People who are new to Fasting often pose the questions: “Can I really eat ‘anything I want’ on a Slow Day?” and “What should I eat on Slow Days?” To answer those questions, I have decided to add some blog posts to show some of the foods we eat on what the world calls NFDs [non-fast days] but which, in our house, we call ‘Slow Days.’ This feature will appear sporadically.
Now for the answers. Can you really eat ANYTHING you want on a Slow Day? Not really. If you eat too many calories every Slow Day, you will not lose weight. There are many questions asked on the FastDiet Forum which attest to that. Once in a while you can splurge, as long as it isn’t everyday. For what to eat on Slow Days, Dr. Mosley recommends a Mediterranean Diet. As for how we eat, an example follows.
I like sauerkraut. My mother served it, redolent with caraway seeds and topped with pork. Dear Husband used to dislike it — but he has since come around. How delighted I was to find out how easy it is to prepare one’s own pickled cabbage: from huge batches to one jar at a time. The method is from James Beard‘s American Cookery, page 500. For each quart jar, you need enough sliced cabbage to fill it and 1 Tablespoon of kosher salt.
Lightly pack the cabbage into the jar, add the salt, and pour in lukewarm water up to within a 1/2 inch of the top of the jar. You want to keep the cabbage submerged in the water so it doesn’t turn brown. I floated a small, upturned lid on the jar contents and then weighted it with one of those tiny jam jars. That worked. Then you put the jar in a not-too-cold place — mine was in the coolest corner of the kitchen, but the unheated basement would have been OK too. Check the jar every day or so — you are looking for bubbles to form amid the cabbage. It could be that you don’t see them until you jiggle the jar and then they emerge and race to the top. Depending on the temperature, this can take 5-10 days.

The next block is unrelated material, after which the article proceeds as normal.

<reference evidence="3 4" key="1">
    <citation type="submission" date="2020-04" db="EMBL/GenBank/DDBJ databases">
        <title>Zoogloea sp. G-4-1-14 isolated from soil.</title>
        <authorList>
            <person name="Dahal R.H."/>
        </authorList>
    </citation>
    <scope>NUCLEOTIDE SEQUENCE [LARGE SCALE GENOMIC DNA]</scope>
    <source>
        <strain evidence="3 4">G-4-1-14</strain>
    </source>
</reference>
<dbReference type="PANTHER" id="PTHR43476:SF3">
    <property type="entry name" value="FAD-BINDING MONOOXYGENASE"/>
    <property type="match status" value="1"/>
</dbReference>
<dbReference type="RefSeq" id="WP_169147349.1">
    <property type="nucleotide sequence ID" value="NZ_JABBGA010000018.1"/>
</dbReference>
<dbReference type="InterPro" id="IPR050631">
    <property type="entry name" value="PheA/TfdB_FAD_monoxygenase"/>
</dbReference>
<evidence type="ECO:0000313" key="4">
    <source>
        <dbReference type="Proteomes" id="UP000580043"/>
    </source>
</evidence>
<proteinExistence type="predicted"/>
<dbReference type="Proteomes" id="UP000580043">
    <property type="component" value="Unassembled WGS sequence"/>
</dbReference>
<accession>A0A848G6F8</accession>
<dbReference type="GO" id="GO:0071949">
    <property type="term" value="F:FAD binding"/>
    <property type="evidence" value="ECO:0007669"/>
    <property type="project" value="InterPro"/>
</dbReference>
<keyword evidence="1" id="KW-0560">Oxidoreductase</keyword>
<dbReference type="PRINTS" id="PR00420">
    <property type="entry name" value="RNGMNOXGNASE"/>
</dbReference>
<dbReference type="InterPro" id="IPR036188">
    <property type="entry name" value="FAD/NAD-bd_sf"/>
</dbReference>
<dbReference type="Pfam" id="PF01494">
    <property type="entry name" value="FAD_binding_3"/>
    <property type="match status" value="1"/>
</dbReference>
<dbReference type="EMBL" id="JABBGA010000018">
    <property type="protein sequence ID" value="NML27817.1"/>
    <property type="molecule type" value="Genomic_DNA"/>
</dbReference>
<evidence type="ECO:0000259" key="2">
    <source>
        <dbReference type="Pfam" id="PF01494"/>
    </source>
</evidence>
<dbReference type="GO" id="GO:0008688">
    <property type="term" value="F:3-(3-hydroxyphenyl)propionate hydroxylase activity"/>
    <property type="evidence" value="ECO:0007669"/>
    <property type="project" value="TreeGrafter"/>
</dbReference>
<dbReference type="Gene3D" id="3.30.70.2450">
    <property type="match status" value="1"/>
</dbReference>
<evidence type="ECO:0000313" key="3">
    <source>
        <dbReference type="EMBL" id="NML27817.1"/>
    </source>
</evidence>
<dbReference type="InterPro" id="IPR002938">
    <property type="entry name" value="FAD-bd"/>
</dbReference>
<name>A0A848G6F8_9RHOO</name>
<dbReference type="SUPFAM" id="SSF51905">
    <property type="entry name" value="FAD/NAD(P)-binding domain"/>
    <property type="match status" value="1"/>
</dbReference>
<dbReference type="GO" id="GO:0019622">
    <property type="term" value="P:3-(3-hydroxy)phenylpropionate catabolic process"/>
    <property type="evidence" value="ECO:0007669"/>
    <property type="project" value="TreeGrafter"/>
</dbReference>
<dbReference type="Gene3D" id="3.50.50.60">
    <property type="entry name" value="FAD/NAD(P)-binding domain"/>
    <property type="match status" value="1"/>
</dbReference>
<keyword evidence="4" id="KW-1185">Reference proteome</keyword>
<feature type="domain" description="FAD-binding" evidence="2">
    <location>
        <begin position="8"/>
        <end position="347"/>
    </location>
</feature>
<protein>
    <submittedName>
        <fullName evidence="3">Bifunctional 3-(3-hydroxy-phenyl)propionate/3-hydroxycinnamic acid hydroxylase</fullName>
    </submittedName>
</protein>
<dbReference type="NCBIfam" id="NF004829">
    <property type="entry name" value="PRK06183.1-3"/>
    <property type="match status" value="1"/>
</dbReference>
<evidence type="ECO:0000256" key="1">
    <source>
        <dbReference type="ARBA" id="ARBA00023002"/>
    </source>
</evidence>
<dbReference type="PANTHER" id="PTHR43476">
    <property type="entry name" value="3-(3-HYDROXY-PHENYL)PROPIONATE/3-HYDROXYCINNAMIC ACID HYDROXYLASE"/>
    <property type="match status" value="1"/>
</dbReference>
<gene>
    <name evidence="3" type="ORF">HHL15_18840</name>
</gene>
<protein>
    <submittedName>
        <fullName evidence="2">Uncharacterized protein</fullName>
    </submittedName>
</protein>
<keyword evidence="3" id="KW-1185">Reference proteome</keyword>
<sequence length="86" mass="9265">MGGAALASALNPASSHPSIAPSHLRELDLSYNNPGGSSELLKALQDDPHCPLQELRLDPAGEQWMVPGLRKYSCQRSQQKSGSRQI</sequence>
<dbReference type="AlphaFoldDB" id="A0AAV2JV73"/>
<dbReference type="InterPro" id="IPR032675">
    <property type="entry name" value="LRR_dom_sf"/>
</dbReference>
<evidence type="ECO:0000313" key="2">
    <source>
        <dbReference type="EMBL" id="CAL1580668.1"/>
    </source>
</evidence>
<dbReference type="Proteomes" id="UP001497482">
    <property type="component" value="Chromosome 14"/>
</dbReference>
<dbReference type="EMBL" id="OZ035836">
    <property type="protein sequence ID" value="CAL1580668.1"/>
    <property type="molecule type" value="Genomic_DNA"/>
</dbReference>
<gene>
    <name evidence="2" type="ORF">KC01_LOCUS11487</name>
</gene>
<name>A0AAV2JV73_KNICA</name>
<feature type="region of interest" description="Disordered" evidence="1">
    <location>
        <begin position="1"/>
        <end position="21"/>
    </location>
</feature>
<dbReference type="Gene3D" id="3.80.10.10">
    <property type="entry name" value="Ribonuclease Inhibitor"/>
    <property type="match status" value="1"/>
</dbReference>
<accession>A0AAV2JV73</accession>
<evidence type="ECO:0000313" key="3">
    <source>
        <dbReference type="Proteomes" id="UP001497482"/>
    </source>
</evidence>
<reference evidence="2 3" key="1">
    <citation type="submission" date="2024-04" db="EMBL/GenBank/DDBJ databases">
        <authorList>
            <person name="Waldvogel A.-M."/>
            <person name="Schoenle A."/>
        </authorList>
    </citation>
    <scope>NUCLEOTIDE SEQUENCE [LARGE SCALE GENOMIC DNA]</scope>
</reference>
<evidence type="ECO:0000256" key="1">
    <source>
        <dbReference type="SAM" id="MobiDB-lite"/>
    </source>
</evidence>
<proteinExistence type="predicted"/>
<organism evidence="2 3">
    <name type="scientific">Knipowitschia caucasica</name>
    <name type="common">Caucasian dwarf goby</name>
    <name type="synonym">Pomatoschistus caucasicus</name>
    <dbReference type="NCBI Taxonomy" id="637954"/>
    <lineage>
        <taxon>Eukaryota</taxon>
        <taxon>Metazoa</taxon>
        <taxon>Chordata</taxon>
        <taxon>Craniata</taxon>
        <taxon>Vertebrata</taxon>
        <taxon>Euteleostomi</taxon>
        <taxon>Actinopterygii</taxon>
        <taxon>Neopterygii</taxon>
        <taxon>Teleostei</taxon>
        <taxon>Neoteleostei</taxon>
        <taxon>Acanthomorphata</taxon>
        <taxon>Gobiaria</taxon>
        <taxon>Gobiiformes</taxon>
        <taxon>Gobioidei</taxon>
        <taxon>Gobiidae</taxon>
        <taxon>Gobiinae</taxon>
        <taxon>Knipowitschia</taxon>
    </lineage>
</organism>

If using it within a week, put a lid on it and keep it in the refrigerator. If you are a canner, you may process it in a hot-water bath in the same jar in which it fermented. Process for 20 minutes in boiling water to cover. When cool, store on the shelf to use for all sorts of good meals. Once the jar is opened, left-over ‘kraut can be kept in the refrigerator for weeks.
Our’s is braised in stock [the Alsacians will add white wine, the Germans will add beer] with sliced onions and caraway seed, then baked with chunks of sausage. Served with mashed potatoes, as my mother did, along with some rye bread. A feast! For a Fast Day, you could use the sauerkraut to prepare dinners such as: Sauerkraut & Sausage, or Baltic Bake. Or at breakfast in Reuben Matzo Egg.
2 thoughts on “Slow Days: DIY Sauerkraut”
Got hands-on instruction from Molly, and it works and this is delicious – and this from someone who was not a great sauerkraut fan before.
Thank you, Gordon. I remember making your 1st batch with you so you could serve it to your family. That was back when friends could be in the kitchen together….